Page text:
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Financial Resource Center

Personal Financial Plan - Third Quarter

Managing your personal finances is an ongoing process that requires discipline.  Most people are successful at making sure the bills get paid and often saving a little on a regular basis.  However, managing your finances effectively is more than just handling the daily or monthly tasks.

Below is a monthly calendar for July through September that can serve as a guide to addressing some of these other issues.  The suggestions on this outline may not match your personal financial timeline, but they can serve as a reminder to make sure you address these key considerations when it’s right for you.  

July: Retirement Planning

Review your planning for retirement.

  • There three fundamental questions – What will it cost to live after I retire?  How much do I need to have saved before retirement?  What should I be doing now?
  • Many financial advisors suggest that living expenses after retirement will be about 70% to 80% of what they were just before retirement.
  • Doing all the math can get complicated so start by using an online retirement calculator to determine how well you are doing in accumulating the funds needed for a financially secure retirement.
  • If the calculation indicates you need to save more, create a plan to do so.
  • Contribute as much as you can to your 401(k) plan at work and try to get the full employer match contribution.
  • Make annual contributions to an IRA.
  • Increase your other savings by establishing an automatic savings plan at your financial institution to transfer a certain amount from your checking account into your savings account each month.

Use some spare time to learn more about investing or handling your finances in general.

  • Making thoughtful and informed financial decisions is more important than ever.
  • Talk to your financial advisor to better equip yourself with the knowledge and tools to make better financial decisions.
  • Read the “financial advice” columns in the newspapers or online.  You will probably find that many others face similar issues.
  • Subscribe to a personal financial magazine to improve your financial literacy.      

August: College Planning

As school is about to begin, consider how your children’s or grandchildren’s college educations will be financed.

  • College costs have been increasing faster than the general inflation rate.
  • Enabling a child or grandchild to graduate from college without student loans can help them live a better life once they leave college.
  • Custodial accounts are simple and easy to establish.
  • Coverdell Education Savings accounts are often used and offer some tax advantages.
  • Section 529 Plans have become attractive because they allow larger amounts to be saved with some tax advantages.
  • For more information, visit with your financial and tax advisors to learn which options are best for your student’s future and your financial plan’s future.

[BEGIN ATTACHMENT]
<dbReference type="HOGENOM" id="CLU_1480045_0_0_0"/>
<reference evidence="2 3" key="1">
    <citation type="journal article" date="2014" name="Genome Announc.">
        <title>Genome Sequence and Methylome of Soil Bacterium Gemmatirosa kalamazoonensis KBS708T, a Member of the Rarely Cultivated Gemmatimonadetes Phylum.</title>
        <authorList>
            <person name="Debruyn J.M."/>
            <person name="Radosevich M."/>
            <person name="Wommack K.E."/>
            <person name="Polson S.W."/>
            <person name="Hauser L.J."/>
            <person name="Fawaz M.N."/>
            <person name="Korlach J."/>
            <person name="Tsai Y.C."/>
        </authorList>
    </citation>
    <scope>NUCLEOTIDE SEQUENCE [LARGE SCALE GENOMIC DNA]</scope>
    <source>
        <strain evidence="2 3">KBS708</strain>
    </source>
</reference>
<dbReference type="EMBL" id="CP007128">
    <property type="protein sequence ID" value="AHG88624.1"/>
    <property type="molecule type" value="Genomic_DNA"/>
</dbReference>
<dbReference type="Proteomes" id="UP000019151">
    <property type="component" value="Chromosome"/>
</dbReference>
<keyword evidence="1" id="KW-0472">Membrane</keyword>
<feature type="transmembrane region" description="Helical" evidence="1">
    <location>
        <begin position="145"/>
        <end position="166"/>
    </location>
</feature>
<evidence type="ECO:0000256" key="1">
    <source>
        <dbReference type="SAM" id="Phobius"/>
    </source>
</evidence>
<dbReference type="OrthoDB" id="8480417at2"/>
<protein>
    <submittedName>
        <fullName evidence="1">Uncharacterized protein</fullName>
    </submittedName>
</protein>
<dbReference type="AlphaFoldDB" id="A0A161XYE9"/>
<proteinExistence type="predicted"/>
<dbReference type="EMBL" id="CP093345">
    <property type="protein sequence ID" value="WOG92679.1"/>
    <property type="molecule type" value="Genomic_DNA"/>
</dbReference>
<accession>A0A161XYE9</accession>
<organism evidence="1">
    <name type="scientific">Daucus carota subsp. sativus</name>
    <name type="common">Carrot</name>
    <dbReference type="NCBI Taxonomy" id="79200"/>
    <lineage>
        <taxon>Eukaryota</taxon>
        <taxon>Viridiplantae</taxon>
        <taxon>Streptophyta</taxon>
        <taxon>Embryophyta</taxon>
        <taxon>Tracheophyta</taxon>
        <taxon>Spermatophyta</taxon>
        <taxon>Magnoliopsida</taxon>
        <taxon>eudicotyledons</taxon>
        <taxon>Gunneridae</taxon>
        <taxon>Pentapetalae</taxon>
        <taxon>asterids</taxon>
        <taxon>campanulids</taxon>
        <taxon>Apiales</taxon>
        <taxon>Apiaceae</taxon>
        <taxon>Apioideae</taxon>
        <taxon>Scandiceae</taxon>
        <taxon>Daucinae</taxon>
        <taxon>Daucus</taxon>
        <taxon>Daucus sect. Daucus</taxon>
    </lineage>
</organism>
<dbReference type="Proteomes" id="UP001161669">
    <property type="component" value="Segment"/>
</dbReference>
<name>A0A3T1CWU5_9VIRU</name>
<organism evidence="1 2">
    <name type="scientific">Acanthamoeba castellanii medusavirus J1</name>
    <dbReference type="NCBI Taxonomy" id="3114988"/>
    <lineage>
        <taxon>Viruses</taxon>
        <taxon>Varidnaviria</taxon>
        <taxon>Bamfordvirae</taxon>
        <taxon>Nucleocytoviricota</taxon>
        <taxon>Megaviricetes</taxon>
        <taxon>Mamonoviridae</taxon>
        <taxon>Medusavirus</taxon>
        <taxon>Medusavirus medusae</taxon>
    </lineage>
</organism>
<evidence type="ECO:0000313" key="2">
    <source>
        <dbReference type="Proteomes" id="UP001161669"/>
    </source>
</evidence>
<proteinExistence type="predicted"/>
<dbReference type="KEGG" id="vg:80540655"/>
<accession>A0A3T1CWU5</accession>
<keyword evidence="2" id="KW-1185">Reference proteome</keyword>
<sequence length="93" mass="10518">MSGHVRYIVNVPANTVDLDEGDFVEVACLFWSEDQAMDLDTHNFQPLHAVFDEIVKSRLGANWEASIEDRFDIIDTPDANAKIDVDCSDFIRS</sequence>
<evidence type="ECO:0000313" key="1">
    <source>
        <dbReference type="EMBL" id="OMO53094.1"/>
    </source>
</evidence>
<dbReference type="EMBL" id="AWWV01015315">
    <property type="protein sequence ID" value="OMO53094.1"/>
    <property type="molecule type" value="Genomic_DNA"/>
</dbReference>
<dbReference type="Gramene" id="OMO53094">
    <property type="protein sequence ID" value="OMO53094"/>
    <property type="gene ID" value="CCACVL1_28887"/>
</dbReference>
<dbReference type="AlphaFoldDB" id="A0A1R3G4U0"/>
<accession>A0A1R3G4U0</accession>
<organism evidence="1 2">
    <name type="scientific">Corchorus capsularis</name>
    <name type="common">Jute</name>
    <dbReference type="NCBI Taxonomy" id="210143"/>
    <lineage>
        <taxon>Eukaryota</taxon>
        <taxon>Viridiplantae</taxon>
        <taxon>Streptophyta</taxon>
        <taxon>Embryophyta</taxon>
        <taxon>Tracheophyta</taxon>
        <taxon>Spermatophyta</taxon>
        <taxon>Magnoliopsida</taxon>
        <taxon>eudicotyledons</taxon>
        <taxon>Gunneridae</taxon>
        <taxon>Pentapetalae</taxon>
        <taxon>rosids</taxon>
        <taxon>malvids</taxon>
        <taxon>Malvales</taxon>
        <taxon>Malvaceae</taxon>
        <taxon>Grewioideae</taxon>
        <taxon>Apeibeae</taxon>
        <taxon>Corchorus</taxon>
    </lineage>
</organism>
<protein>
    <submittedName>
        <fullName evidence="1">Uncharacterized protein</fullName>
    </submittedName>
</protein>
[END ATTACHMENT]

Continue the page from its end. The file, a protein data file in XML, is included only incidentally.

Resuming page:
September: Estate Planning

Review your estate plan.

  • Recent changes to the estate tax laws have raised the threshold on what size estates are subject to tax.  But estate planning is more than just taxes.
  • Be sure you have other documents that are important – durable power of attorney, power of attorney for health care and living will.
  • If you have moved, divorced, or had new children or grandchildren, you should be sure your estate plan has been updated.
  • Be sure that your estate planning documents can be easily found by your family or estate executor.
  • Take time to consult with your legal professionals and your bank’s trust officers to help you create and our update your plan.
  • Discuss your plans with your family, as well as your executor, and primary beneficiaries.  The better your plans and wishes are communicated first-hand, the greater the chances your intentions will be met and carried out according to your plans.

Make sure your beneficiaries are still appropriate.

  • The beneficiaries you designate for your retirement plan and your IRAs will determine who would get the funds if you die.
  • You may have chosen those beneficiaries years ago and it may make sense to change them.  For example, if your spouse or children do not necessarily need the funds, designating grandchildren may be more appropriate.
  • The same holds true for life insurance beneficiaries.  Having someone other than your estate designated as beneficiary on a life insurance policy will shorten and simplify the process of the payment actually getting to the person you choose.
  • If you have a favorite charity, you may want to designate the charity as beneficiary for a portion of the proceeds of your retirement plan or IRA.
  • Choosing a beneficiary is important and you may want to consult with your attorney or advisor.

 

Personal Financial Management